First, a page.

When he completed the program he got a new boss, in some other part of accounting. The new boss was a good guy, a smart guy when it came to finances and computers, but he didn't know what to do with Frank. Frank started out answering the guy's phone.

But, after a while he was given stuff to do. Frank couldn't control his fingers, let alone type, so he would wedge an unsharpened pencil between the fingers of his right hand, hunt the keyboard, and peck out a letter with the eraser—little stuff at first. Then bigger stuff. Stuff he would get done.

He would start the day with a big stack of pencils lying by his keyboard. He would pick one up and get at it, lose his grip and drop it after a time, pick up another and keep going. By the time I picked him up in the evening pencils would be scattered all over. He would smile big and say, pointing at all the pencils on the floor, "Give me a hand with these, will yah?"


His legs, over which he had no control, would take control of him at times. Sitting in his chair one or the other leg would jump and twitch violently until lifted and stretched. Nearly every morning as he woke, his legs would spasm. His knees would fly to his chest, and throw him onto his side.

It was something that had to be dealt with. One of his legs, if it got going, could slide him right out of his wheelchair. Frank would, typically, take hold of the leg and pull it, moving it until it settled down. Sometimes he would ask for a little help. Sometimes he would turn his knuckles down, make two fists as best he could, and beat the offending limb with his limp hands. Curse a part of himself. Flail at it while it danced.


I had a little apartment off the side of his house, and I pretty much stayed there when he didn't need me. But we got into a habit for a season. On Mondays I would walk over and join him for beer and a little football. We'd order a pizza and eat it during half time. I usually fell asleep before the fourth quarter.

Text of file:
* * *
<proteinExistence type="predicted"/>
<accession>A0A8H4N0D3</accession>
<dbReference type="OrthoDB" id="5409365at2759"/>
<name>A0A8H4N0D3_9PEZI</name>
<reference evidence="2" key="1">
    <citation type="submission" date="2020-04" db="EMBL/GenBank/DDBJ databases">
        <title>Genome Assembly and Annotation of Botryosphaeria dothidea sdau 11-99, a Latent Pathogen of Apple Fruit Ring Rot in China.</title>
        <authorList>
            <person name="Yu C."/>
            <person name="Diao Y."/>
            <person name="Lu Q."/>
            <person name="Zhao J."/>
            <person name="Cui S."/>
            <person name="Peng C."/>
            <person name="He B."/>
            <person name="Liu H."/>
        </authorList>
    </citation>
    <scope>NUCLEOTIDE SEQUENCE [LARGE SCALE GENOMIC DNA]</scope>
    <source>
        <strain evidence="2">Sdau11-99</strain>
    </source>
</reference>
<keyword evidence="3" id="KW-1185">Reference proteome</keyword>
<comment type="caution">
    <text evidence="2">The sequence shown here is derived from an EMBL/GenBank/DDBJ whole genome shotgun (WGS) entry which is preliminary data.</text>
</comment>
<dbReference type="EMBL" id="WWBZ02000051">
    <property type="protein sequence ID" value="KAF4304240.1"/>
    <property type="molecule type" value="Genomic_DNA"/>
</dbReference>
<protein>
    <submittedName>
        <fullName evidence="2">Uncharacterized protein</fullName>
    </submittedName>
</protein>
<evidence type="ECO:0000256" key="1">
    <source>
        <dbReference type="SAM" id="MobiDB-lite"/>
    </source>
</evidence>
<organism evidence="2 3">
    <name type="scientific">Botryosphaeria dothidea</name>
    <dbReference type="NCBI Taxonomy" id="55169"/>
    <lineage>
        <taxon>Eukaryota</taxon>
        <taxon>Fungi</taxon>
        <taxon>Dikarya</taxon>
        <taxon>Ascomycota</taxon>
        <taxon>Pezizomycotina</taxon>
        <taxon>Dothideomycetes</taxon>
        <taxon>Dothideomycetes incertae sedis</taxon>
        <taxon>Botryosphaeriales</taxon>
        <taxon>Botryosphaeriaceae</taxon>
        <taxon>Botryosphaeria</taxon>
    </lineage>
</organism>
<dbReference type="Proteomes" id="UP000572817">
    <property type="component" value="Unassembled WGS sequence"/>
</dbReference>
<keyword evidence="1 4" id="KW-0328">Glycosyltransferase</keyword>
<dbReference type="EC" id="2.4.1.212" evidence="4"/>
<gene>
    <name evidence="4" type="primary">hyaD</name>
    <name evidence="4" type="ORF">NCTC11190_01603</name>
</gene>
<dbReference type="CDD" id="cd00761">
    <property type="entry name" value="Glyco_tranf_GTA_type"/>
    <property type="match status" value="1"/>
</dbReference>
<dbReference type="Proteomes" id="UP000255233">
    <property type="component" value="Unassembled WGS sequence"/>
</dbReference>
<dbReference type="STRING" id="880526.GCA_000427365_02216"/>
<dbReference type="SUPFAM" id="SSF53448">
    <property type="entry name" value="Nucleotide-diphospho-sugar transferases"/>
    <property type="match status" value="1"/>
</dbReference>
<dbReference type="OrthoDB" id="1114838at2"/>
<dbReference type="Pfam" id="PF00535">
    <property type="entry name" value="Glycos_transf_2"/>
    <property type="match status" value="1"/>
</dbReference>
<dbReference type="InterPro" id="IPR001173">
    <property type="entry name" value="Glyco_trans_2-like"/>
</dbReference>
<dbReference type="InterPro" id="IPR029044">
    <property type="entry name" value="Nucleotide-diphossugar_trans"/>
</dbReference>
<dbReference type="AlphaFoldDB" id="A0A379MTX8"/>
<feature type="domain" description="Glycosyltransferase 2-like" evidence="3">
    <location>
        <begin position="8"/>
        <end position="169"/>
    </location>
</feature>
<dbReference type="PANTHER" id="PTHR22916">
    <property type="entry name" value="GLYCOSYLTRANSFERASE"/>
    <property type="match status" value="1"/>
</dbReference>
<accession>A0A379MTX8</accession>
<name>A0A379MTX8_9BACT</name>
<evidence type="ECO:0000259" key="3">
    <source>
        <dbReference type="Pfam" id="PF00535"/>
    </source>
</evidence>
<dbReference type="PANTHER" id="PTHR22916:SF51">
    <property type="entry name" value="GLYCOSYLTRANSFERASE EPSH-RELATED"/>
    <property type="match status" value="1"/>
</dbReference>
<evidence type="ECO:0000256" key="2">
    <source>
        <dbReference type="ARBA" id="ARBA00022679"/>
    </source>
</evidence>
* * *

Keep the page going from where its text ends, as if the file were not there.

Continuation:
Frank couldn't get out of bed without help. He couldn't take a shower without help. He couldn't get dressed, he couldn't drink a beer, he couldn't move his bowels without help.

But he insisted on brushing his own teeth. Never mind that about once a week the toothpaste or toothbrush or both would end up on the floor—he'd call for a little help, after a little cussing. He would comb his own hair. He would cut his own meatloaf.

He did what he could. And he made it no big deal.


Frank died in his sleep. It had been years since I'd seen him. I went to his memorial. I sat in his kitchen with his mother. I helped go through his things. I sorted the contents of his dresser drawers, and put the family pictures I found there on the empty wheelchair left sitting by his bed. I didn't do much; he needed only just that little bit more help.

He was a man who counted on me, but not too much.


Paul Schweer is a part-time student at Rollins College. His work appears regularly online at AikiWeb. He lives with his wife Cheryl in Apopka, Florida.

Paul is a frequent contributor to VerbSap. His last work published in the magazine was Turning What Remained.


Photo "Dive 1" courtesy of Márcia Grilo.